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The Cornish Pasty: Part of Cornwall's Cultural Heritage

I proudly have Cornish ancestry and in this article, the glorious Cornish pasty's who, what, when and where are revealed.

The quintessentially Cornish pasty.

The quintessentially Cornish pasty.

A Beloved Cultural Heritage Dish

With several hundred years of Cornish ancestry in my genes, I know how important it is to make a Cornish pasty perfectly. It is the epitome of Cornish-ness, part of the independent and spirited people of Kernow’s (Cornwall’s) culinary heritage. You can’t get more authentic than a Cornish pasty family recipe passed from generation to generation. The recipe is a prized possession and guarded faithfully.

The Cornish pasty has never fallen out of fashion. The first historical reference to them dates back to King Edward III’s reign (1312-1377.) Recipe books started to feature Cornish pasties just before the 15th century began. Both Geoffrey Chaucer and William Shakespeare mentioned the humble Cornish pasty in their works.

Cornwall lies to the far south west of England. Inhabitants are proud to call themselves Cornish rather than English.

Cornwall lies to the far south west of England. Inhabitants are proud to call themselves Cornish rather than English.

The Historical Heyday of the Cornish Pasty

The Cornish pasty became hugely popular during the 17th, 18th and 19th centuries when agriculture and mines flourished in the beautiful county. It was inexpensive but filling and it could be held by grubby-handed labourers and mine workers along its crimped edge so that the contents remained clean and palatable.

The crimped edge was often thrown away but if the pasty was held in muslin or cotton this provided a barrier from dirt and every last crumb was devoured. Very often pasties contained meat and vegetables, a pastry barrier and a dessert. By the Victorian era, polite society was not averse to the pasty.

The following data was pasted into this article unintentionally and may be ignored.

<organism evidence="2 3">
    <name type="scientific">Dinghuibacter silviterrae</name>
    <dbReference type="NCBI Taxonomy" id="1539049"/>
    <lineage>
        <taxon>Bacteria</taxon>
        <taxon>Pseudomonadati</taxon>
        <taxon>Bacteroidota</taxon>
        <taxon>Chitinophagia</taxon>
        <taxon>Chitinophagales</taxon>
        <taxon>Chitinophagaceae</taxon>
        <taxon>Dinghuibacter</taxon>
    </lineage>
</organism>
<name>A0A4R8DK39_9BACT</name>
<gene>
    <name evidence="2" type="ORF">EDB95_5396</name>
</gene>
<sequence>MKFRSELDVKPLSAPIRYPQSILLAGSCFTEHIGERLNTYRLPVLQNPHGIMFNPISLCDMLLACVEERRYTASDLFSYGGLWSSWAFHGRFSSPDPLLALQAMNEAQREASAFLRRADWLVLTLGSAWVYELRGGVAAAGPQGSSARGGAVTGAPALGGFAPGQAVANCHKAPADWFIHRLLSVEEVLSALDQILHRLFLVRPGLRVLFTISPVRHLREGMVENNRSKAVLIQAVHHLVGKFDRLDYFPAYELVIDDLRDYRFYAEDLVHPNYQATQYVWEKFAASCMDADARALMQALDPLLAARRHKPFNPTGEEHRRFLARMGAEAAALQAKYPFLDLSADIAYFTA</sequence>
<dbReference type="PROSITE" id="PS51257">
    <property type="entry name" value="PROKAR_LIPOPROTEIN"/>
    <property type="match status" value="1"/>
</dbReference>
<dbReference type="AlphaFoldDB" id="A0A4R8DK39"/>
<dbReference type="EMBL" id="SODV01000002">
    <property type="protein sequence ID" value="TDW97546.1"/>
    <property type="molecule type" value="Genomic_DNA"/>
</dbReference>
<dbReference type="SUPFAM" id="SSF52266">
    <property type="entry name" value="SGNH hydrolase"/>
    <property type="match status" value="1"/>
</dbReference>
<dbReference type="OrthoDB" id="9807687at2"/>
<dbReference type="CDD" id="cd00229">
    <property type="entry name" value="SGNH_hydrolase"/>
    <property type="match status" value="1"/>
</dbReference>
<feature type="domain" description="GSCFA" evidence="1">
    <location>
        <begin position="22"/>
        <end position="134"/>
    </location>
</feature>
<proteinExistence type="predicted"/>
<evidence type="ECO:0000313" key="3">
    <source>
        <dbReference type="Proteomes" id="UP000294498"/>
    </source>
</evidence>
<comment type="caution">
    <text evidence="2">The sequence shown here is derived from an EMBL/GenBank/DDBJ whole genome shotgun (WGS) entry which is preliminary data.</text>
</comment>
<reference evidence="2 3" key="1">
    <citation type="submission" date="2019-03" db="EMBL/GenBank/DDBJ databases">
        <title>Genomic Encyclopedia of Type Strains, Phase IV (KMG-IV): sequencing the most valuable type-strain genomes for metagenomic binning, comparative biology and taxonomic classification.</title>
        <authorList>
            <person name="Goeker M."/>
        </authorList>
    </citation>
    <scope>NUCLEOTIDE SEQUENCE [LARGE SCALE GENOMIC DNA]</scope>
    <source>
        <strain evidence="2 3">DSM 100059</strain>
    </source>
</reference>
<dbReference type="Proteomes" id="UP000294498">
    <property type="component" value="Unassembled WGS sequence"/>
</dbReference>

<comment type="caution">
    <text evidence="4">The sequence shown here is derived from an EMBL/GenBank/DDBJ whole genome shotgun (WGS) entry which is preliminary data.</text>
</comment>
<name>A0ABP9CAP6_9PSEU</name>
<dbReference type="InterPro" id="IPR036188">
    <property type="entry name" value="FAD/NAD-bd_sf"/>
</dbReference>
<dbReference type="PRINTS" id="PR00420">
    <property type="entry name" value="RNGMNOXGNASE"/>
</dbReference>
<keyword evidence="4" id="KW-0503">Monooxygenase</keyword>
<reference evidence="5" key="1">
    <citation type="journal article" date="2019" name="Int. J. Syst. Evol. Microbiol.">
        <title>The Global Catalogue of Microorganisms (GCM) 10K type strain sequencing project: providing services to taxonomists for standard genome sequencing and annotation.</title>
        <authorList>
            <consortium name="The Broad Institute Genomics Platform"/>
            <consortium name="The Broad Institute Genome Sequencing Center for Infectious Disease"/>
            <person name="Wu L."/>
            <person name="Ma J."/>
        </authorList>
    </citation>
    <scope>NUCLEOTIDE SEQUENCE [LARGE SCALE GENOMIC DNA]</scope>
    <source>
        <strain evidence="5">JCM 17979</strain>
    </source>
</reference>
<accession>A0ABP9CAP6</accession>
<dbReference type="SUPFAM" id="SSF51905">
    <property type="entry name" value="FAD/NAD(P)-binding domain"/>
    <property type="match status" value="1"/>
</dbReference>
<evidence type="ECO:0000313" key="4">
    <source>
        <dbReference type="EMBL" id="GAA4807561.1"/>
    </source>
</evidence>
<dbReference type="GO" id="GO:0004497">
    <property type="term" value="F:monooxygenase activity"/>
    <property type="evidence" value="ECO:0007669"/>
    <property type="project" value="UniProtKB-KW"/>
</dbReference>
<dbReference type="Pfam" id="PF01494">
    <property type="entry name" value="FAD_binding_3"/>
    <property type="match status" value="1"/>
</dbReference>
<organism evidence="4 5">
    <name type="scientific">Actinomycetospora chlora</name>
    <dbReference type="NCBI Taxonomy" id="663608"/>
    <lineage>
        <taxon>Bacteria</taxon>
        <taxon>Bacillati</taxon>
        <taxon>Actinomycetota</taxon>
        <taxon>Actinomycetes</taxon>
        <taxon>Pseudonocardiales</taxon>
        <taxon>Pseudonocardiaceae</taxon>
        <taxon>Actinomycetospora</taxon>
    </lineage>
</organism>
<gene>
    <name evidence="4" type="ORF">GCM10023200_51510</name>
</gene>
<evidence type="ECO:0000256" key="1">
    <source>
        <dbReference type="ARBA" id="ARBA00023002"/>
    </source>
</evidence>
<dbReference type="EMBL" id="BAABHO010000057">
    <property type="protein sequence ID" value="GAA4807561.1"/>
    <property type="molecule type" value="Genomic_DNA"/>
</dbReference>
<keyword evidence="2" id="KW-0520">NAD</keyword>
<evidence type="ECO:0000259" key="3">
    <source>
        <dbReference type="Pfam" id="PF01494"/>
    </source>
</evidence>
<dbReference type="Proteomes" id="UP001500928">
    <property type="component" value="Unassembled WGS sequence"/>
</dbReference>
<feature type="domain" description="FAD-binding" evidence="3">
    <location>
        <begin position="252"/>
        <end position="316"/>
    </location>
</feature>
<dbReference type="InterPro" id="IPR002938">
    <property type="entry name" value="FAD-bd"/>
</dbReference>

The Cornish pasty, which so admirably comprises a dinner in itself—meat, potatoes, and other good things well cooked and made up into so portable a form—was a subject of much admiration, and reminded me of the old coaching days, when I secured a pasty at Bodmin in order to take it home to my cook, that it might be dissected and serve as a pattern for Cornish pasties in quite another part of the country.

— from the 1862 volume of the Cambrian Archaeological Association’s journal

Levant Mine in Cornwall.

Levant Mine in Cornwall.

Dinner's Ready, Cornish Style

If you’ve ever heard the cry of “Oggy, Oggy, Oggy, Oi, Oi, Oi” this is something that a true Cornish person learns at an early age, well we did in my family anyway. The word oggy is derived from the dialect word for pasty: hoggan. Folklore has it that the “oggies” were shouted down a mine shaft by the wives and cooks to indicate that a batch of pasties was ready to be eaten. The “oi’s” were the miners’ acknowledging the call.

The biggest mistake that the uninformed Cornish pasty baker makes is to cook the meat and vegetables before adding them as the filling to the circle of pastry. Never cook them beforehand. That’s not the traditional Cornish pasty way.